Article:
Edexcel A Level Economics A:复习笔记2.4.3 Equilibrium Levels of Real National Output

Real National Output Equilibrium

Short-run Equilibrium

  • Real national output equilibrium occurs where aggregate demand intersects with aggregate supply

2-4-3-short-run-equilibrium

A diagram showing the Classical short-run equilibrium in an economy resulting in an equilibrium price of AP1 and real output of Y1

 

  • According to classical theory, this economy is in short run equilibrium at AP1Y1
  • Any changes to the components of AD will cause the AD curve to shift left or right creating a new short-run equilibrium
  • Any changes to the determinants of SRAS will shift the SRAS curve left or right creating a new short-run equilibrium

Long-run Equilibrium

  • Classical and Keynesian economists have different views on the long-run equilibrium of real national output
    • Classical economists believe that the economy will always return to its full potential level of output and all that will change in the long-run, is the average price level
    • Keynesian economists believe that the economy can be in long-run equilibrium at any level of output
      2-4-3---long-run-equilibrium---classical

A diagram that shows the Classical view of long-run equilibrium which occurs at the intersection of long-run aggregate supply (LRAS), short-run aggregate supply (SRAS) & aggregate demand (AD)

Diagram Analysis

  • The LRAS curve demonstrates the maximum possible output of an economy using all of its scarce resources
  • The SRAS intersects with AD at the LRAS curve
  • This economy is producing at the full employment level of output (YFE)
  • The average price level at YFE is AP1

2-4-3---long-run-equilibrium---keynesian

A diagram that shows the Keynesian view of long-run equilibrium which occurs at the intersection of long-run aggregate supply (LRAS) & aggregate demand (AD)

Diagram Analysis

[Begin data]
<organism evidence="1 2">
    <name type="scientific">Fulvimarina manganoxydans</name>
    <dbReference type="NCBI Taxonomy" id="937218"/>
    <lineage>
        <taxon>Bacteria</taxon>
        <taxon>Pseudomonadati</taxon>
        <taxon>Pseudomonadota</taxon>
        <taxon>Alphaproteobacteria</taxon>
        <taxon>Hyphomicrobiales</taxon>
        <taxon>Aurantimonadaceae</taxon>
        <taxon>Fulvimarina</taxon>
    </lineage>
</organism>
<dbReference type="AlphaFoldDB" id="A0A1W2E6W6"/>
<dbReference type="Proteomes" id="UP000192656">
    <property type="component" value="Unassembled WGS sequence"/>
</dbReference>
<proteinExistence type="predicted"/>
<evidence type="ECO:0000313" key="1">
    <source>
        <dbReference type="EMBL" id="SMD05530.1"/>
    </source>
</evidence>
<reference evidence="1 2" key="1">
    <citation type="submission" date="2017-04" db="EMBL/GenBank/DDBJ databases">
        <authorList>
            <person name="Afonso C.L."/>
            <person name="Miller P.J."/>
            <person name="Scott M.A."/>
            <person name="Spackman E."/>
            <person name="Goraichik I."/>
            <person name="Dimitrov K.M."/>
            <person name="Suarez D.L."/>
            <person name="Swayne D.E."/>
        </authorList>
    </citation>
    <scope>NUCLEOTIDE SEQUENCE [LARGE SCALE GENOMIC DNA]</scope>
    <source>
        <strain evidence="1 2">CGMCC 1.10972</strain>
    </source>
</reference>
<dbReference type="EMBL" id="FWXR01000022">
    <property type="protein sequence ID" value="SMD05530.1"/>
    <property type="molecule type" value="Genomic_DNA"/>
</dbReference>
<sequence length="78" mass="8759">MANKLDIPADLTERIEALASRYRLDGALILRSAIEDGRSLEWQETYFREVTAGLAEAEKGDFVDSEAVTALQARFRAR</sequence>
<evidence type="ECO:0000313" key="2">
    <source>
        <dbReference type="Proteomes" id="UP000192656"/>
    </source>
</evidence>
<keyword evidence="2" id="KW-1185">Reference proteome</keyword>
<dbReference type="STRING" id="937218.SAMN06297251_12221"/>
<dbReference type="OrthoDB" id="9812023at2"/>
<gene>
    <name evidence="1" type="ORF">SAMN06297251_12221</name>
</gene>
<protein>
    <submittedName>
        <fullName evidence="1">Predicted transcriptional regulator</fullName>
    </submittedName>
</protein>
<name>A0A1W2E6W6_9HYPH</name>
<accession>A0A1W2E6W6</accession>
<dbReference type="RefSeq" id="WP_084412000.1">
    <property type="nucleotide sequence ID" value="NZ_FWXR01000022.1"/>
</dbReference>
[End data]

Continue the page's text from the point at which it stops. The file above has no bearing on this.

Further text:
• The vertical portion of the LRAS curve corresponds to the classical view of LRAS
    • The Keynesian view believes there is a maximum level of possible output
  • The LRAS curve becomes elastic at a certain price level as prices cannot fall further
    • Possibly due to minimum wage laws, the existence of trade unions, or long-term employment contracts preventing wage decreases
  • Real output national equilibrium can occur at any level of output
    • In this case equilibrium is at the intersection of LRAS and AD (AP1Y1)

Changes in the Equilibrium Price Level & Real National Output

Changes Using the Classical Approach

1. An Increase in Aggregate Demand (AD)

co4vRyk2_2-4-3---changes-to--equilibrium---classical-increase-in-adA diagram showing the Classical representation of an increase in aggregate demand (AD)

Diagram Analysis

  • The initial equilibrium level of output was at AP1Y1
  • An increase in one of the components of AD (e.g. consumption) causes the AD to increase AD1→AD2
  • Average prices in the economy rise to AP2 and the real level of output increases to Y2
  • The new short-run equilibrium is at AP2Y2

2. An increase in short run aggregate supply (SRAS)

2-4-3---changes-to--equilibrium---classical-increase-in-srasA diagram showing the Classical representation of an increase in the short-run aggregate supply (SRAS)

 

Diagram Analysis

  • The initial equilibrium level of output was at AP1Y1
    • This equilibrium represents a recessionary or negative output gap equal to Y1YFE
  • An increase in one of the determinants of SRAS (e.g. productivity) causes the SRAS to increase SRAS1→SRAS2
  • Average prices in the economy fall to AP2 and the real level of output increases to Y2
  • The new short-run equilibrium is at AP2Y2
  • There is still a negative output gap but it is smaller (Y2YFE)